My 3-Part System for Rotating & Storing Kids Clothes

3-part system for organizing kid clothes and closets

My sister-in-law, Liz, was over at our house the other day and we were talking about rotating and storing kids clothing. How do you decide what to keep for a younger sibling and what to give away? And what about sentimental items? Then, once you’ve decided, where should all that stuff be stored? And how often do you need to go through this whole process?  

She asked me to share how I handle it with our six kids and I thought about it for a minute, and realized that over the years, I’ve developed a 3-part system. I’ll give a quick overview of each part, and then go into detail. Hopefully this will be helpful to anyone out there struggling with organizing kid clothes and closets.

The first part is Scheduling. I approach this two different ways. Twice yearly, in the spring and the fall, I set aside a few hours to go through the kids’ closets for a seasonal switch and organization. And I also make ongoing clothing evaluations on a daily basis as we live our lives and do the laundry.

The second part is Sorting. Everything is assessed and sorted into 4 categories: keep, donate, trash or repurpose. 

The third part of my system is Storage. We have specific places for off-season clothing, hand-me-downs, clothing-for-donation, and projects.

Here’s how we work it :

3-part system for organizing kid clothes and closets

1) My kids don’t have extensive wardrobes. And that’s intentional. Outside of specialty items (like choir uniforms or sports gear or specific weather-related clothing), I want their closets full of clothing they are actually using and wearing. I’m a fan of hand-me-downs, but really, I much prefer that a child completely wears out a pair of jeans versus handing down a barely-worn pair to the next sibling.

2) Because they don’t have extensive wardrobes, going through their closets isn’t very daunting, which makes it more likely that I’ll do it in the first place. And I don’t wait until the seasonal switches to make changes either — I’m sorting on an ongoing basis throughout the year. Which means, when it’s time for the seasonal switch, the job is pretty easy.

3) My kids’ closets have 2 parts: Part 1 is a hanging section and 4 drawers. This is where the clothes they are currently wearing go. Part 2 is an upper shelf. This is where off-season clothes live, and also hand-me-downs they have inherited, but are too big to wear yet.

4) I perpetually keep a Donate Bag in our mudroom/hallway. The donate bag collects items (both clothing and household goods) until it’s full, and then it’s taken to the car trunk, to be dropped off next time one of us drives by Goodwill. We easily fill 2 – 3 bags per month.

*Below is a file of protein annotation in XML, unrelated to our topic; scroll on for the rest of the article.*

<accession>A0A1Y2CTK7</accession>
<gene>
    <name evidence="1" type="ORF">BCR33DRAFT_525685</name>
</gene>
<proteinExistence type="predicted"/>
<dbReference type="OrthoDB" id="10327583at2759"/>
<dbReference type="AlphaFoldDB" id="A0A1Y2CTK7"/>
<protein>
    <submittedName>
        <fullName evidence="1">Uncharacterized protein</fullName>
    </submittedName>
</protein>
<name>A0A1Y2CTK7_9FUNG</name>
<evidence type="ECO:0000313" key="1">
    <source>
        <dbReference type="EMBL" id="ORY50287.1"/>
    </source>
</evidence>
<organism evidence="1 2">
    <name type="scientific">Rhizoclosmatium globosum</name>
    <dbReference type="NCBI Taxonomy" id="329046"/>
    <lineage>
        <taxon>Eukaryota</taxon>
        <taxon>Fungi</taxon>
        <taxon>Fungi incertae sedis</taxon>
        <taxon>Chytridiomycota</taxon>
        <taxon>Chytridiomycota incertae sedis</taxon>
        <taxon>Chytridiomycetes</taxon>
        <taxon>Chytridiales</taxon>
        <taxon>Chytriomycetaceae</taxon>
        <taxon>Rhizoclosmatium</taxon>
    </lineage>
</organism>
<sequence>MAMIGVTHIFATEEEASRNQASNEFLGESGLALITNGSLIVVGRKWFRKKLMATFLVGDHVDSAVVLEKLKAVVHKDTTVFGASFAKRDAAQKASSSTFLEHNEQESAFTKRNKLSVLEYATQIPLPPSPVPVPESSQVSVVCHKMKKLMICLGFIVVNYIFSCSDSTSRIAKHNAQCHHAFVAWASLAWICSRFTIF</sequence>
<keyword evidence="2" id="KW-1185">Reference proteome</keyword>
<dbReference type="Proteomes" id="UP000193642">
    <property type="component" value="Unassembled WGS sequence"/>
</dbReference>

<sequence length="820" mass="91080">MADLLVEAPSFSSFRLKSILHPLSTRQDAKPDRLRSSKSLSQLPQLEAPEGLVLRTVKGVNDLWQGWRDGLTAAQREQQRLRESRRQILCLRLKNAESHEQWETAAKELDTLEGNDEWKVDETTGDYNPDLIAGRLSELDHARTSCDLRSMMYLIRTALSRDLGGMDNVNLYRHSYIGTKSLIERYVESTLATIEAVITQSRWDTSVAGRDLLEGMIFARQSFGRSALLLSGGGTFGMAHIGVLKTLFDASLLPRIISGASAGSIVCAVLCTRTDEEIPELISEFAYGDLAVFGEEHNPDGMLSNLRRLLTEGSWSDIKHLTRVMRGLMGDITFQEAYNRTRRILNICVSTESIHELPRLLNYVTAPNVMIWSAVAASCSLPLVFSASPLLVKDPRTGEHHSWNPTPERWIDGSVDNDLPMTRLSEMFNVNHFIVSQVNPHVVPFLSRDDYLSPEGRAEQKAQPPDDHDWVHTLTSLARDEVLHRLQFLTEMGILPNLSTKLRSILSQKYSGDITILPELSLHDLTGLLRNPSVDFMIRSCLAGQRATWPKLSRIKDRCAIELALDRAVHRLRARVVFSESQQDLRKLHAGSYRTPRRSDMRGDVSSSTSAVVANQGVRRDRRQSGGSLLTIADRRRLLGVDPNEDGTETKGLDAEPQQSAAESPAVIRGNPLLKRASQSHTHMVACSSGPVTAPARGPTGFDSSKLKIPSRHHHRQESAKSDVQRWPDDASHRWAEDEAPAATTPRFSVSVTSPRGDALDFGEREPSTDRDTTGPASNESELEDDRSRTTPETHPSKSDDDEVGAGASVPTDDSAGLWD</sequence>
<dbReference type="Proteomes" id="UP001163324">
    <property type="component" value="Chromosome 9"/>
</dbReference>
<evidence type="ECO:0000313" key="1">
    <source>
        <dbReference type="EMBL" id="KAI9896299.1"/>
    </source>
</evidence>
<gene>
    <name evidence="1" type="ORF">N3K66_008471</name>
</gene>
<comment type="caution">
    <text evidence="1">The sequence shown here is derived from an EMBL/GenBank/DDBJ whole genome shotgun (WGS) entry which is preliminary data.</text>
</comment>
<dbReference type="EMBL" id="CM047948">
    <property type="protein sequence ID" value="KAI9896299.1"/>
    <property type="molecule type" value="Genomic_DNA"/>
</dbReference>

5) I like to tackle seasonal switch sessions when the laundry is done and put away, so I can get a full picture of what’s in their closets. 

6) During the seasonal switch, I look at each item in the main part of their closet and decide what needs to happen to it. My thought process looks like this:
– Still wearing it? Still in good shape? Still fits? Still weather-appropriate? Then it stays in the closet, ready to wear. 
– Still wearing it? Still in good shape? Still fits? But too warm or too cool for the season? Then it’s moved to the upper closet shelf where off-season clothing is kept.
– Worn out? Faded and pilling? Not worth fixing? Then it goes to the trash.
– Worn out? But worth fixing? Then it goes to the mending bin by the laundry.
– Worn out? But might make a cool quilt or stuffed animal or a work rag? Then it goes to either the textiles bin in the studio, or the rag bin in the laundry cupboard.
– Child doesn’t wear it? Still in good shape? Then it goes to the donate bag, or is placed in hand-me-down storage in the next sibling’s closet (more on that below).
– Too small? Still in good shape? Then it goes to the donate bag or hand-me-down storage.

3-part system for organizing kid clothes and closets

7) After we’ve tackled the main part of the closet, we take a look at the top shelf where off-season clothing, and hand-me-downs they haven’t grown into yet live. The storage shelf is typically filled with several piles. A pile (or two) of warm weather or cold weather clothes depending on the season. And a pile or two of hand-me-downs the child hasn’t grown into yet, hopefully organized by size — so there might be an 8-year-old size stack waiting for our youngest (who wears size 6 at the moment), but also a 10-year-old size stack too.

8) Again, we evaluate. Pretend it’s the spring, and we just added a stack of winter clothing to the shelf. We ignore that stack of clothes, because we’ve already sorted it, and we also ignore any stacks that we know are still too big. And then we go through the rest. For example, A stack of summer clothes in the right size? We go through each item and evaluate: